All of us will have seen and heard many different statistics over the last year, relating to cases of Covid-19, hospitalisations, mental health, long Covid and so on, but far less has been reported about the significant increase in domestic abuse and violence and the impact the global pandemic has had for those suffering abuse.
Domestic Violence Helplines and the NSPCC have all reported a rise in cases since the Covid pandemic started, and according to the domestic violence charity Refuge, the number of calls they received between April 2020 and February 2021 increased by more than 60% compared to the average number of calls at the start of 2020.
What is Domestic Abuse and Violence?
According to GOV.UK:
“Domestic Abuse can be defined as any incident or pattern of incidents of controlling, coercive, threatening behaviour, violence or abuse between those aged 16 or over who are, or have been, intimate partners or family members regardless of gender or sexuality. The abuse can encompass, but is not limited to psychological, physical, sexual, financial or emotional factors”.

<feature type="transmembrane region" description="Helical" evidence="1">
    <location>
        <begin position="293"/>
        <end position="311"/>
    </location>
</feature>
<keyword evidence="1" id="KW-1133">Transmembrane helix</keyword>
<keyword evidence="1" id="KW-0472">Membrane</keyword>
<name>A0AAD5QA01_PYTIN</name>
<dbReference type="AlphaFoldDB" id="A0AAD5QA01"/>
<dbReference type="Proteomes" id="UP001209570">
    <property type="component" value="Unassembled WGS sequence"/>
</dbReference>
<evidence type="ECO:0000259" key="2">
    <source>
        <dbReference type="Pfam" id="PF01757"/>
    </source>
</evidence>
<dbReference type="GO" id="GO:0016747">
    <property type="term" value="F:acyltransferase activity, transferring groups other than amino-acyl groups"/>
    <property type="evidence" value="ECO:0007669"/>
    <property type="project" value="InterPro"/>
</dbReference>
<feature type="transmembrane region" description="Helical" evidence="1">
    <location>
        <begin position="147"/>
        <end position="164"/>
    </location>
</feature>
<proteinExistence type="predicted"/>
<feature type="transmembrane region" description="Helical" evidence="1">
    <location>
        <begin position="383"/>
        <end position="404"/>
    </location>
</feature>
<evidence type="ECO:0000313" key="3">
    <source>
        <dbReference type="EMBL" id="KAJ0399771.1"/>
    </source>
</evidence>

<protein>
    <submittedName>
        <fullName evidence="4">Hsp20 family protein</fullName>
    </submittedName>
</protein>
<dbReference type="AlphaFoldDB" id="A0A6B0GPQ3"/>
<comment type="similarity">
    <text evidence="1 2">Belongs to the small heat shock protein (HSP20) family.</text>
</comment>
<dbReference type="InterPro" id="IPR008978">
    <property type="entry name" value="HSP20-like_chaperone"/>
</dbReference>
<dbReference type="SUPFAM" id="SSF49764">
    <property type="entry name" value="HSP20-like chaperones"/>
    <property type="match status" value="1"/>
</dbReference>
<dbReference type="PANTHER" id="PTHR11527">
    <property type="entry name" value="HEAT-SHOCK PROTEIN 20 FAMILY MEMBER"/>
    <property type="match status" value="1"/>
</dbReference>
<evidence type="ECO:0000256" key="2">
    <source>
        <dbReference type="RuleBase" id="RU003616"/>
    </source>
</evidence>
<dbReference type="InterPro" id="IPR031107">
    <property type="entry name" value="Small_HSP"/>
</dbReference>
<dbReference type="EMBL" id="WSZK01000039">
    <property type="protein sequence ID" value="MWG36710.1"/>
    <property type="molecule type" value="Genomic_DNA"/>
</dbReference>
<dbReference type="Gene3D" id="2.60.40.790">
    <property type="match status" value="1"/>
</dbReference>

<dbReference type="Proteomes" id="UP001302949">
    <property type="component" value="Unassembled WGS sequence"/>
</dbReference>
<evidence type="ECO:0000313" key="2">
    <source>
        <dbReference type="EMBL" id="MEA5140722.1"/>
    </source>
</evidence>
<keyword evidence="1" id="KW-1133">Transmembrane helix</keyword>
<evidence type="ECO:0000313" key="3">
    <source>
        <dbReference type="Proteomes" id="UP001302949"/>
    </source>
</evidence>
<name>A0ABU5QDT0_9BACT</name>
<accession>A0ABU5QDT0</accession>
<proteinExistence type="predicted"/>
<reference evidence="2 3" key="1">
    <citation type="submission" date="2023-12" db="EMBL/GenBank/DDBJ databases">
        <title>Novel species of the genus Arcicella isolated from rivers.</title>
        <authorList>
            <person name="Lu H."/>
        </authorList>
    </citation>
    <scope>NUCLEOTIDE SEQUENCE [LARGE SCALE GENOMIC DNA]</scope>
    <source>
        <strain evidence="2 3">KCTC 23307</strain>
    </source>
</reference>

Domestic violence can happen against anyone, and anybody can be an abuser. It involves one person in a relationship having power and control over the other person.
Although historically women were seen as the victim and men as a perpetrator, 25% of reported domestic abuse involves crime against a male. Men and women can both be the victim or perpetrator.
There are a number of potential risk factors that have been identified which may increase the risk of incidents of domestic abuse and violence. These include, but are not limited to:
- Physical learning difficulties – a victim may find it harder to disclose what has happened or may be reliant on the perpetrator for personal care or mobility.
- Socio-economic status
- Relationship status
- Household structure
- Sexual orientation
- Mental health